Dual champion jockey Brian Hughes felt flattered he was able to celebrate reaching his milestone winner at Perth on Wednesday with fellow 200-club members Sir Anthony McCoy and Peter Scudamore.
The fourth and final part of the exclusive group, Richard Johnson, also gave Hughes a call to congratulate him on his way home after racing.
Hughes admitted at the start of the season his sole aim was to reclaim the championship and, along with agent Richard Hale, only began to give serious consideration to the 200 in February.
“It’s a target we thought was achievable after February when I got to the 150 mark, so I’m delighted that I finally got there,” said Hughes, who will pick up his trophy at Sandown on Saturday – this time in front of a crowd.
“AP was at Perth yesterday and Dicky (Johnson) kindly gave me a call on the way home from Perth last night. I remember Dicky doing it (200) at Perth one year. You need a lot of things to go in your favour for it to happen.
“Dicky is a gentleman, I got on well with him and AP and Dicky just reminded me to enjoy it, take a step back to appreciate it all and know what it means.
“As a jockey you are always looking forward – what happened yesterday is gone – so he told me to take a minute to enjoy Saturday as it’s hard to achieve again.
“You need to stay injury-free, have no suspensions and then you need to be on the right horses consistently. Obviously the weather has played a big part, we haven’t missed a lot of racing this year. Most importantly the horses you ride need to be in top form throughout the season, so you need all your ducks in a row.”
Hughes, who prefers to shun the limelight and admits to not being an emotional man, was touched by the reaction to Dreams Of Home’s win, with the same horse having provided him with his 100th winner earlier in the season.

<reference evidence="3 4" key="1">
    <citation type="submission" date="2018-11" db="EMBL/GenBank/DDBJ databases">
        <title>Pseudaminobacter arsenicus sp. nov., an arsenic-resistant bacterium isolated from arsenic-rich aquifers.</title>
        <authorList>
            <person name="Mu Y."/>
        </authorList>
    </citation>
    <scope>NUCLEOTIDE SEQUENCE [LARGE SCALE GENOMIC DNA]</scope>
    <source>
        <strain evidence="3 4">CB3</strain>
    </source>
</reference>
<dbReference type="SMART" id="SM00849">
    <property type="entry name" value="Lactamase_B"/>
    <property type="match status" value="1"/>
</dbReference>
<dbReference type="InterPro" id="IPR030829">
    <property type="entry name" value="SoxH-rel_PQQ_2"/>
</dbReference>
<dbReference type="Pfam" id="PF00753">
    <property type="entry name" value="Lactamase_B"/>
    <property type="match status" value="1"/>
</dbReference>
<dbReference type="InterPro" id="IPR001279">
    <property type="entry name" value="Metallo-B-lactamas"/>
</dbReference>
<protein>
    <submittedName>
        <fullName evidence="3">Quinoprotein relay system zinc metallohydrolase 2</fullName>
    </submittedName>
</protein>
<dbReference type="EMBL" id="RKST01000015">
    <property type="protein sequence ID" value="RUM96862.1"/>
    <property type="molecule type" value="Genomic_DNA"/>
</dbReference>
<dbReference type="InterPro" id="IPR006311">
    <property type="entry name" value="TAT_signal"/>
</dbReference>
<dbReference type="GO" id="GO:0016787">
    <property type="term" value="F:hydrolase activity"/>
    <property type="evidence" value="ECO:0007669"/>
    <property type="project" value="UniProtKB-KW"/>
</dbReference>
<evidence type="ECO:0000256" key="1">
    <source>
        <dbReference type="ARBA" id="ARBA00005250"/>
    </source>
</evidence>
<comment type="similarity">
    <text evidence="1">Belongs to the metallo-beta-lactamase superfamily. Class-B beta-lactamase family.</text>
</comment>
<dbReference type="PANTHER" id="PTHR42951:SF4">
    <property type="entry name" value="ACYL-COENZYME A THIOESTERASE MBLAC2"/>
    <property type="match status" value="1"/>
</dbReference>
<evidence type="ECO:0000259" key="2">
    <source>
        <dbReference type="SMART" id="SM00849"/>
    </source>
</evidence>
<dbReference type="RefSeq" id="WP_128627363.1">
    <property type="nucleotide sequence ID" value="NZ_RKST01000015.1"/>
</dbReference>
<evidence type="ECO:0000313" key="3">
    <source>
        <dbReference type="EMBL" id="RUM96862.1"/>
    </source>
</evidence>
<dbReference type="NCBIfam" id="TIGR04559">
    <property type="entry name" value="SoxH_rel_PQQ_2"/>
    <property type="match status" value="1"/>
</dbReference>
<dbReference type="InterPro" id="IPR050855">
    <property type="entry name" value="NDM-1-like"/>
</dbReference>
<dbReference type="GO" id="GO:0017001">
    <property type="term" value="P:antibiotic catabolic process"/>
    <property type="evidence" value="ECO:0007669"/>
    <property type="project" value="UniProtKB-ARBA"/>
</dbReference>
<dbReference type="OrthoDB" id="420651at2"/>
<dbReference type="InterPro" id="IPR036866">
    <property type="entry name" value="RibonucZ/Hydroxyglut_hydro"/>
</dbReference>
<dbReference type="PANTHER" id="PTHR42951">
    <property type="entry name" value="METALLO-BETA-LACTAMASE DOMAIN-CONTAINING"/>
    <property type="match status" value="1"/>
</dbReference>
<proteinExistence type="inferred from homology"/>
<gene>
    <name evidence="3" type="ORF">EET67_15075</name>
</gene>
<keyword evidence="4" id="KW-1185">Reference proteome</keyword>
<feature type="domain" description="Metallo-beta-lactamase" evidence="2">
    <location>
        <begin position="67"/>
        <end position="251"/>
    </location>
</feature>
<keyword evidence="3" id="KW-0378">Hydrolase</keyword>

“I was taken aback by the reception at Perth. I could see all the jockeys in the ring, the valets, it was a nice touch and I do appreciate it. Owners, other trainers, racegoers and I do appreciate the kind words,” he said on a call hosted by Great British Racing.
“I’m not one for the limelight and while I’m in it now, it’s not for the want of trying to get out of it!
“It was great AP and Scu were there. Being from the north of Ireland, AP McCoy, Richard Dunwoody and Tony Dobbin were my heroes growing up. AP is such a household name but a decent, genuine fella and I always got on well with him when he rode. I see Peter Scu quite a bit due to his attachment to Lucinda Russell, but they have achieved far more than I ever will.
“Joe Public knows the names Scudamore and McCoy, so it was incredibly humbling they were there and that they said very nice things in the press.”
Hughes has ridden just one graded winner this year and on the first day of the Cheltenham Festival, he was riding at Sedgefield instead, but the rider underlined that is not by choice.
He said: “I’d love to ride winners at the Cheltenhams and Aintrees but I think there’s been too much made of it, I simply didn’t have the rides. Donald (McCain) is always investing in new stock, so hopefully he will find another Peddlers Cross or Overturn or Ballabriggs. I’d love to be competitive in the big races.”
One thing Hughes can be certain of, however, is that horse racing came into his life at just the right time.
“My parents would vouch that I took a bit of steering as a child,” he added.
“I was very stubborn and that hasn’t changed since racing. When everyone sets out, you want to be the best, so that has been my single-minded goal. School wasn’t high on my agenda, I would rather be riding out when I got a bit older.
“Racing gave me direction, I got my head down and it was the only thing I wanted to do. I’m not qualified to do anything else so I had to make it work.”